The names of a few of the men who built Birmingham – like Josiah Morris, James R. Powell, and Robert H. Henley – have gone down in history. They had the vision, money, and political power needed to found the city in 1871, with iron and steel production at its core. Laborers came from all over the country to provide the muscle for the mines, the furnaces, and the railroads. Thousands of African Americans migrated to Birmingham seeking a better way of life, often trading a sharecropper’s hoe for a miner’s pick ax. For several decades, these African Americans made up the majority of the labor force in the mines.
Excerpts from the 1900 U.S. Census:
Bunk Trout, age 51, black, laborer, birthplace Florida
Doc Windom, age 27, black, miner, birthplace Alabama
Eulad Harris, age 25, black, cook, birthplace Georgia
In 1900, the nationwide census that occurs every decade included Red Mountain’s mining camps and immortalized the names of mine laborers and their families. Included in the survey was 51-year-old Bunk Trout, a laborer from Florida who was 14 when, in 1863, Lincoln issued the Emancipation Proclamation. There was laborer Doc Windom, from Alabama, a younger man born after the Civil War. And there were a few employed women, including Eulad Harris, a 25-year-old cook from Georgia who fed dozens of laborers each day. Bunk, Doc, and Eulad – and hundreds of others who’ll never be recognized – also built Birmingham. Without them, there would have been no iron ore for the blast furnaces. There would have been no “Magic City,” no “Pittsburgh of the South.”
Mining of iron ore on Red Mountain began in 1863, during the Civil War, and ended about a century later. Mine operators provided housing for the laborers and their families in small villages called mining camps. Ware, Wenonah, Redding, Smythe, Muscoda, and Ishkooda mining camps are those we know about. Several of them are being studied by archaeologists and historians for clues to the daily lives of miners. Historians are keenly interested in their findings, for this was a dynamic time in African-American history, a time when, throughout the South, many African Americans took a daring leap from a rural, agricultural life to an urban, industrialized one.
Not surprisingly, the evidence suggests that camp life was difficult. Houses were small and simple, drafty in the winter and sweltering in the summer. Each had a fireplace for heat and cooking. Some houses were built in the saddlebag style that had housed slaves on plantations. Others were built in the shotgun style popular at the time. Around their foundations, archaeologists have found fragments of simple ceramic dishware – most of which was plain white – and inexpensive folk pottery made by local artisans.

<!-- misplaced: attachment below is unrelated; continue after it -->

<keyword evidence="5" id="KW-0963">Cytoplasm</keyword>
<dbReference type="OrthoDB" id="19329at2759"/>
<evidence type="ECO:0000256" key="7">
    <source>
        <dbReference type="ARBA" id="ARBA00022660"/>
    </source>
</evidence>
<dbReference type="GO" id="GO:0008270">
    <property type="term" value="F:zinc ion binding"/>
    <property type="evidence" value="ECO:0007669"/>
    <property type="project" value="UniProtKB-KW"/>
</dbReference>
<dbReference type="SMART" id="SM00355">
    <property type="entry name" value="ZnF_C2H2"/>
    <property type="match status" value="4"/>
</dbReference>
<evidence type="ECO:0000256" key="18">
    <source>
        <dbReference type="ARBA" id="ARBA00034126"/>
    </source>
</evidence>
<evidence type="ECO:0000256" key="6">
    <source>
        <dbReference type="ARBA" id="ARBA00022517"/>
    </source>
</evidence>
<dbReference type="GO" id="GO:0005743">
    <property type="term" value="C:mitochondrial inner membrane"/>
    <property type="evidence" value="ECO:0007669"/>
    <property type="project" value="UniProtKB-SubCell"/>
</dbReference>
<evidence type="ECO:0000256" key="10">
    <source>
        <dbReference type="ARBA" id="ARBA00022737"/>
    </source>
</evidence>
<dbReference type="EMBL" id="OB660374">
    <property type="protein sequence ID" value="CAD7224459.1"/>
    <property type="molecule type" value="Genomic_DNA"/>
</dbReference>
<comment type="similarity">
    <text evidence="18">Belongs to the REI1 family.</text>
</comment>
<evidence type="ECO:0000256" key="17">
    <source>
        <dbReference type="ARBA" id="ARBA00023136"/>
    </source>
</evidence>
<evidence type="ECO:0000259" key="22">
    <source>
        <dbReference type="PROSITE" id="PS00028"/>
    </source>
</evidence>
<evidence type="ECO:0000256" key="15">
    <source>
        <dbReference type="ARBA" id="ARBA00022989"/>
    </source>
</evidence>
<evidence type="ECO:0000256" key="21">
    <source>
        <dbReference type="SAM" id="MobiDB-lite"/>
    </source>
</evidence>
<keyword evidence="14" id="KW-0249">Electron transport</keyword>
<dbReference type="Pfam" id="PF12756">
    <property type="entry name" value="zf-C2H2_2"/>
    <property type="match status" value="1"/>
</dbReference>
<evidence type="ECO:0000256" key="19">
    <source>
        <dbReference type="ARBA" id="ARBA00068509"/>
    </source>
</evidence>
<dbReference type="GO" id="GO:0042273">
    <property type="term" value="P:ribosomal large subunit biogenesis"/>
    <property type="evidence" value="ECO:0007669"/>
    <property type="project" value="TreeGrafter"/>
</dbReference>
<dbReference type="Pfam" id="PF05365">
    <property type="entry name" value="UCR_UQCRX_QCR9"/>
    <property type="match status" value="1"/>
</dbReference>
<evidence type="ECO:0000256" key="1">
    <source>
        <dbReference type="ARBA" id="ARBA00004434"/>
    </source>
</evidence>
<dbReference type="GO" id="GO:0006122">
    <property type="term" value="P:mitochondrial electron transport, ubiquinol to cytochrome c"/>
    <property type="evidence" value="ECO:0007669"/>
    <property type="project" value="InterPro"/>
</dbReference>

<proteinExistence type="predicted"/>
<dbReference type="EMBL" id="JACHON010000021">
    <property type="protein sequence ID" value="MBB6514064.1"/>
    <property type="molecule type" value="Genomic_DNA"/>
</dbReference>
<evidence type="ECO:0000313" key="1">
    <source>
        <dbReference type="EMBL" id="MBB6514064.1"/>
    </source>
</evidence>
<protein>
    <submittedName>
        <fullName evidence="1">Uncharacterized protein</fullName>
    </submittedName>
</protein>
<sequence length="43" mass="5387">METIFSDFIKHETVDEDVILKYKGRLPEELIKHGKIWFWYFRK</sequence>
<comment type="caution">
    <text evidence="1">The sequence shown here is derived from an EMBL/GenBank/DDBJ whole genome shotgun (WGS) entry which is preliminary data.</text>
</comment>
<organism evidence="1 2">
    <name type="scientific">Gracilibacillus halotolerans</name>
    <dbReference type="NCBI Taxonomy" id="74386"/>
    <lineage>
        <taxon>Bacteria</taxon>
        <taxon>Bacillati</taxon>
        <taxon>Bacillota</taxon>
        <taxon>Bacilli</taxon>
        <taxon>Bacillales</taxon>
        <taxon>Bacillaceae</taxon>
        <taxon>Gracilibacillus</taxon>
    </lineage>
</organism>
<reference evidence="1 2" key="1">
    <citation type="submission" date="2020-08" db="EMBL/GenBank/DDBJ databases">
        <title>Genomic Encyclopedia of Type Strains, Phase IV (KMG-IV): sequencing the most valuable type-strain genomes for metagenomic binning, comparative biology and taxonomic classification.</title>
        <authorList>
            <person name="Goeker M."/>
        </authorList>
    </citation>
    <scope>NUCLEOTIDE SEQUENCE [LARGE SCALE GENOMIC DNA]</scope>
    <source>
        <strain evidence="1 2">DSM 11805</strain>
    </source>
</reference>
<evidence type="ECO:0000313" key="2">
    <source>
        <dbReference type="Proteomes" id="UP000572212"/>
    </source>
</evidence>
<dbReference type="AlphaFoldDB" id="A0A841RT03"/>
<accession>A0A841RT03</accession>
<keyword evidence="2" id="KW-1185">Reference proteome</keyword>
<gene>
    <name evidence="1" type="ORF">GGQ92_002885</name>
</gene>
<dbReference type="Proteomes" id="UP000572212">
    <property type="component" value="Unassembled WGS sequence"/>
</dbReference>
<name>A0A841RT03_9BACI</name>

Sanitation was a problem. There was no running water, and the toilet was an outhouse. Garbage pits were shared by several houses, and chickens, hogs, and vultures fought over the waste. Layers of ash in the soil suggest the trash was burned whenever it was dry.
People slept, toiled, and played in close quarters. This, plus the poor sanitation, promoted the spread of diseases such as typhoid, malaria, and hookworm. Mine dust damaged the lungs of laborers, making them susceptible to tuberculosis. Pellagra, a disease brought on by vitamin deficiency, was also common. An archeological survey of a local cemetery revealed it was a busy place. Many were buried without a gravestone. On-the-job injuries and disease made the camps unstable in the first decades. Only one person recorded in the 1900 census was also recorded in the 1910 census.
Recovered pistol shell casings hint at an atmosphere of violence and tension. Pistols were a tool for settling interpersonal disputes, whether used in aggression or in defense. The abundance of pistol shells suggests there were frequent disputes within the community and/or between the community and outsiders.
Artifacts such as doll fragments reveal that life wasn’t always distress, drudgery, and disease. An abundance of shotgun and rifle shell casings suggest that hunting was commonplace, likely providing recreation and a sense of independence. The slightly wealthier families enjoyed a few luxuries, indicated by recovered fragments of ceramic tea sets, a perfume bottle stopper, fancy buttons for clothing, ceramic shards decorated with blue and gold, and a pendulum weight from a clock.
“Living artifacts” have been discovered, too. A few plants grown in the camps still survive. These include daffodils, roses, monkey grass, and Japanese Bitter Orange (Trifoliate Orange). Some of these are ornamentals whose presence would have brightened daily life.
Life in the mining camps slowly improved over the years. Sometimes progress was due to the mining unions pushing for fairer payroll practices. Sometimes it was due to the mining companies wanting to avoid unionization and further strikes. Sometimes the companies recognized that a stable, healthier workforce was more productive. Health improved significantly for the miners and other industrial workers with the arrival in Birmingham of Dr. Lloyd Nolan, in 1917. One of the most modern and largest industrial hospitals in the nation was built under his leadership in 1919.
As archaeologists continue their work, they will be making many more discoveries at Red Mountain Park, and eventually many of these artifacts will be on display for you to see.
R. Scot Duncan